My personal favorite was the quote that he shared, which was the value of teaching, when one teaches, two learn. I personally go by that philosophy as well that when I teach something about data science, when I share my knowledge, I reinforce it for myself. I relearn it, I learn it better. This is something that I can definitely recommend to everybody listening. If you want to become even better at data science and grasp certain topics to an even deeper level, then I highly recommend teaching people and one great way to doing that is by sharing your knowledge through LinkedIn, for example, or other social media. Through Twitter, through videos, through blog posts, through podcasts and so on. That way, you'll reinforce your own knowledge but not just that, you'll actually help other people get into the space of data science and see what experience you're going through.
So on that note, highly recommend checking out Randy's blog post. Great examples of how even simple concepts and simple challenges can be turned into amazing, elaborate blog posts which can help people walk in through this process of learning data science. Also, make sure to connect with Randy on LinkedIn. You can find his LinkedIn URL at the show notes which are on www.superdatascience.com/189, or you can just search LinkedIn for Randy Lao. Make sure to connect with Randy and follow his updates, and blog posts, and other things that he'll be sharing.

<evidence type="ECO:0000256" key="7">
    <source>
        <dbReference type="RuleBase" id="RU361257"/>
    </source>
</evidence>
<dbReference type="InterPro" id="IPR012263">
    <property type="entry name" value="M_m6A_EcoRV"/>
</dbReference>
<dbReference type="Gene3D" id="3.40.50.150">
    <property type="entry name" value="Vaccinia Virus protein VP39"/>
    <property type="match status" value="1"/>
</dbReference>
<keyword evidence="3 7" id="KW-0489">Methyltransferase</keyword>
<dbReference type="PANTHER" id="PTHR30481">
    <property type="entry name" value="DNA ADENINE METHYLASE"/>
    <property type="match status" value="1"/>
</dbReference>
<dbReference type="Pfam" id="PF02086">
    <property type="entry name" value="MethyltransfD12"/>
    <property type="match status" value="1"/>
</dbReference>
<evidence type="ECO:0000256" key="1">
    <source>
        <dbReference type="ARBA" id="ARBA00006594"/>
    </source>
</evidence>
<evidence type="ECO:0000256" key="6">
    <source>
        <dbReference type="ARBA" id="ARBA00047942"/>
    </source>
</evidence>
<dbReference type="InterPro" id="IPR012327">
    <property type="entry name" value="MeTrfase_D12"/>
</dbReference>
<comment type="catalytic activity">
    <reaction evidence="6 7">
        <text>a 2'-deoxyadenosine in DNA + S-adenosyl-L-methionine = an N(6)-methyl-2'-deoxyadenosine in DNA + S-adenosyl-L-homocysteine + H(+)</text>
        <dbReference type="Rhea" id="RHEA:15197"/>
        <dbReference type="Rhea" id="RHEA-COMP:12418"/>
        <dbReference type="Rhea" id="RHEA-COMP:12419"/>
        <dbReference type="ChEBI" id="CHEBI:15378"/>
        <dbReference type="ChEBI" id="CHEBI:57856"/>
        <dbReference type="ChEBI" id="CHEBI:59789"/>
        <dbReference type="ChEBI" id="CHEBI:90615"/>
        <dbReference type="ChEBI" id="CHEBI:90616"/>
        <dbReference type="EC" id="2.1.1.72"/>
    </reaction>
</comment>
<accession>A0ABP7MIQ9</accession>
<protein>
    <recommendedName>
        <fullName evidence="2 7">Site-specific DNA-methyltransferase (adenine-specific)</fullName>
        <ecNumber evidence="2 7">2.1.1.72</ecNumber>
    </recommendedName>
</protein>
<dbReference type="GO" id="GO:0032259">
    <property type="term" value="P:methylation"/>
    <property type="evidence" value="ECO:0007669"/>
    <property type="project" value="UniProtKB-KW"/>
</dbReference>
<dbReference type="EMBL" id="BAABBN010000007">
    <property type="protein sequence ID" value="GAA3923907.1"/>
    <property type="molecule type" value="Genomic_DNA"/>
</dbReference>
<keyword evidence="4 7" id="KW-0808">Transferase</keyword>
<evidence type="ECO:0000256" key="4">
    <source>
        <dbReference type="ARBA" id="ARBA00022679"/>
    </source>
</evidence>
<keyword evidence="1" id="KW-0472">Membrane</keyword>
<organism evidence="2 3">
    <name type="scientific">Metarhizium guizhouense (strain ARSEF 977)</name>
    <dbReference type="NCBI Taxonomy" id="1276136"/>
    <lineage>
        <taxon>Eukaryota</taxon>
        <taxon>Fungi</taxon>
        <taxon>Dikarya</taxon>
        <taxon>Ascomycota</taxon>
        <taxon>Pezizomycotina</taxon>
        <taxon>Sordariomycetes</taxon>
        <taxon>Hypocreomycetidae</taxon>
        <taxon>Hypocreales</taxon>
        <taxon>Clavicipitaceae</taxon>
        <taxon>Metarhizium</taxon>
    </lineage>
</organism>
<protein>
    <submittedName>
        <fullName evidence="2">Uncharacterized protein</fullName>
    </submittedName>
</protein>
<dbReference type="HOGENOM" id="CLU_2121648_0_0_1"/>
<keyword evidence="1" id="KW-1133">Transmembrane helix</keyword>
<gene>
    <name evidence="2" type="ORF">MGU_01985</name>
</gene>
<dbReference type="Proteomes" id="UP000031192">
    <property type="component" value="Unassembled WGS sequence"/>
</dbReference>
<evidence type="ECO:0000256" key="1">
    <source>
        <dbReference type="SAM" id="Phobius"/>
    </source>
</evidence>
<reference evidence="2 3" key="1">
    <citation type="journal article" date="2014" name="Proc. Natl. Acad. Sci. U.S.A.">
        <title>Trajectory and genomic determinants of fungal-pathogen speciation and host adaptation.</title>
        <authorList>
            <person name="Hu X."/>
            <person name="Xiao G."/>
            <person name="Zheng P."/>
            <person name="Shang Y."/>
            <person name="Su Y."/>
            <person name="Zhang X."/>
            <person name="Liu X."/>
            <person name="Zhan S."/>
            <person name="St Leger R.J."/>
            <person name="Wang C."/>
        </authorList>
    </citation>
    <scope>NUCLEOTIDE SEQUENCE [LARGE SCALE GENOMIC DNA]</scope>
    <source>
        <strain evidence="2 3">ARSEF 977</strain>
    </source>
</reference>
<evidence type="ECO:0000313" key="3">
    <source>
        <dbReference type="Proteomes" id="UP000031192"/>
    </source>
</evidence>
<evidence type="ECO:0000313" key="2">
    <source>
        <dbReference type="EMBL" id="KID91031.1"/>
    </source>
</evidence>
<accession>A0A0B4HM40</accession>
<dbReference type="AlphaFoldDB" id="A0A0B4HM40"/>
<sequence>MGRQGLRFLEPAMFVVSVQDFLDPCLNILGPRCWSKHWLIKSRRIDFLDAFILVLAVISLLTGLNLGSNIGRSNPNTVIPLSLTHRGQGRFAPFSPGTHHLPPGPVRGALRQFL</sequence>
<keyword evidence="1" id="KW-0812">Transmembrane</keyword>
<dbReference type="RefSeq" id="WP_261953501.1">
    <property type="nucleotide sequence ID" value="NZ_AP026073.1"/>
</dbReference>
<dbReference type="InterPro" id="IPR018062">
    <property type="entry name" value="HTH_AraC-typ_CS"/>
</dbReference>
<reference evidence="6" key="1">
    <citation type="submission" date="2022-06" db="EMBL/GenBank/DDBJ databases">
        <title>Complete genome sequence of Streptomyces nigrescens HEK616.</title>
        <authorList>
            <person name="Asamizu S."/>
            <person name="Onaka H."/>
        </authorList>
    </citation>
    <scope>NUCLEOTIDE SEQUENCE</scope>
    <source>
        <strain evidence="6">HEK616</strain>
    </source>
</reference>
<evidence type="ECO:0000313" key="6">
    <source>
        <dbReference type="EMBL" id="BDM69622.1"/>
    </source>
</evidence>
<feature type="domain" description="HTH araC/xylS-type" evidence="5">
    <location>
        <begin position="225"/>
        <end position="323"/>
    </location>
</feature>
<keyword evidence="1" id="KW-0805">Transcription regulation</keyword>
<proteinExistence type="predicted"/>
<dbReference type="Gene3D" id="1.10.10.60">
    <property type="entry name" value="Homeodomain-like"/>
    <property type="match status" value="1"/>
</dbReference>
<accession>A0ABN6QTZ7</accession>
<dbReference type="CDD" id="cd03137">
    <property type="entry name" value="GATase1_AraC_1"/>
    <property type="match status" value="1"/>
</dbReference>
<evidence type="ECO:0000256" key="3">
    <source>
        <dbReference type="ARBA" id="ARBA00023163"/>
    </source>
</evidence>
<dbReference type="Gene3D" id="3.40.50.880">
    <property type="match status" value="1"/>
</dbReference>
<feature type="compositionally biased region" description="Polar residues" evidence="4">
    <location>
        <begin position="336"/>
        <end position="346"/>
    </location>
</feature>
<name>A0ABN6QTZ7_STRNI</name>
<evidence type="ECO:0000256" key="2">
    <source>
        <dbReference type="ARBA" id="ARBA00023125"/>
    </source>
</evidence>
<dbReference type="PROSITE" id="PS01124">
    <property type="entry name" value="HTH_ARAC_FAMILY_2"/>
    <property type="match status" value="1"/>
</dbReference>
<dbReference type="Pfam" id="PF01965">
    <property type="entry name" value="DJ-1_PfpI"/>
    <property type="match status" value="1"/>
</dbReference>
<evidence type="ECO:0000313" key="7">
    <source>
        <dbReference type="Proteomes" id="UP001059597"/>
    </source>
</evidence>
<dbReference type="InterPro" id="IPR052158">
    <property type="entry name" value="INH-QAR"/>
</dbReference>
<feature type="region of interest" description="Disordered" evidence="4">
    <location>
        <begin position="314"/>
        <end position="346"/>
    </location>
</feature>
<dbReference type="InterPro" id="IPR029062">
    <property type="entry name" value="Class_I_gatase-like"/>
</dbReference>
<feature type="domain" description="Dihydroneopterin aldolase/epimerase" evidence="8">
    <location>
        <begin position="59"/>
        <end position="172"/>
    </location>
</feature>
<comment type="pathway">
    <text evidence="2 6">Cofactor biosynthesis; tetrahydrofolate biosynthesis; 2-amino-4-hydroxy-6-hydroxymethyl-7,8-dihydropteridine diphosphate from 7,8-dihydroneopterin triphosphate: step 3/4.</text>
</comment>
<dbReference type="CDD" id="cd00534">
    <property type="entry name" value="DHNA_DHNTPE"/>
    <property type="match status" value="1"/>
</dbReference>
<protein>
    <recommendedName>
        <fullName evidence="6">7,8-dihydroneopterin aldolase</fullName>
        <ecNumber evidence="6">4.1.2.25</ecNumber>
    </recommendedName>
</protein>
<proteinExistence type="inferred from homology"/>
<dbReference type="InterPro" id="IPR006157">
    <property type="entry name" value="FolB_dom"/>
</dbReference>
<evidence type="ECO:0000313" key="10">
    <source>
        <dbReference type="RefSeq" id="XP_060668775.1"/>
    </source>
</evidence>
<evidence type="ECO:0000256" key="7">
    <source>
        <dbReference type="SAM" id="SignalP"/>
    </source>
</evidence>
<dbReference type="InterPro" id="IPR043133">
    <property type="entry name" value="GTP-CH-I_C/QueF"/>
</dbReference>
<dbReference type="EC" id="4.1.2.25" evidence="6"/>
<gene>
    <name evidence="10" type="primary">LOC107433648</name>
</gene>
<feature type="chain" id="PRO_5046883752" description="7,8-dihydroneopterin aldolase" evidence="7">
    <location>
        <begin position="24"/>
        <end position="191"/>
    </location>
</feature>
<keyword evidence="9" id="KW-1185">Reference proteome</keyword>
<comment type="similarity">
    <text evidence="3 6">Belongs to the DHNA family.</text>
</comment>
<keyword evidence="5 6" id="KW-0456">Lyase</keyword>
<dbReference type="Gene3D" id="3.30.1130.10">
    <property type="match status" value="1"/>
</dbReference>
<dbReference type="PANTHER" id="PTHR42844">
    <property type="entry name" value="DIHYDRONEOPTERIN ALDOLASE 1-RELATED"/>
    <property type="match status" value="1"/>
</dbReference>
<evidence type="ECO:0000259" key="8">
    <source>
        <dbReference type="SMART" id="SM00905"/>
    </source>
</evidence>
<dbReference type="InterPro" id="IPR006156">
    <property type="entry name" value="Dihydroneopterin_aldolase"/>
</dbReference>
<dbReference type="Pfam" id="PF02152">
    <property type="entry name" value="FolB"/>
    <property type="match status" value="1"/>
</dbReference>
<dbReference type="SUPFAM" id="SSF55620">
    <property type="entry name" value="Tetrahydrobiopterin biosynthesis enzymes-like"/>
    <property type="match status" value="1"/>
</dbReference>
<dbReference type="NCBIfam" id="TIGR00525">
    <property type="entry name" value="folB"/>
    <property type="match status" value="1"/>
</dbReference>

Of course, as we mentioned during the podcast, Randy will be joining us as one of our speakers for Data Science Go 2018 which is happening this October in San Diego and we can't wait to see you there. The tickets are on sale now. This is the last week where you can get them at the special price, so make sure to secure your seat today and come to Data Science Go in a month from now and meet Randy and lots of other data science influencers and mentors in person. The website to do this at is www.datasciencego.com. That's datasciencego.com. I can't wait to see you there personally and until next time. Happy analyzing.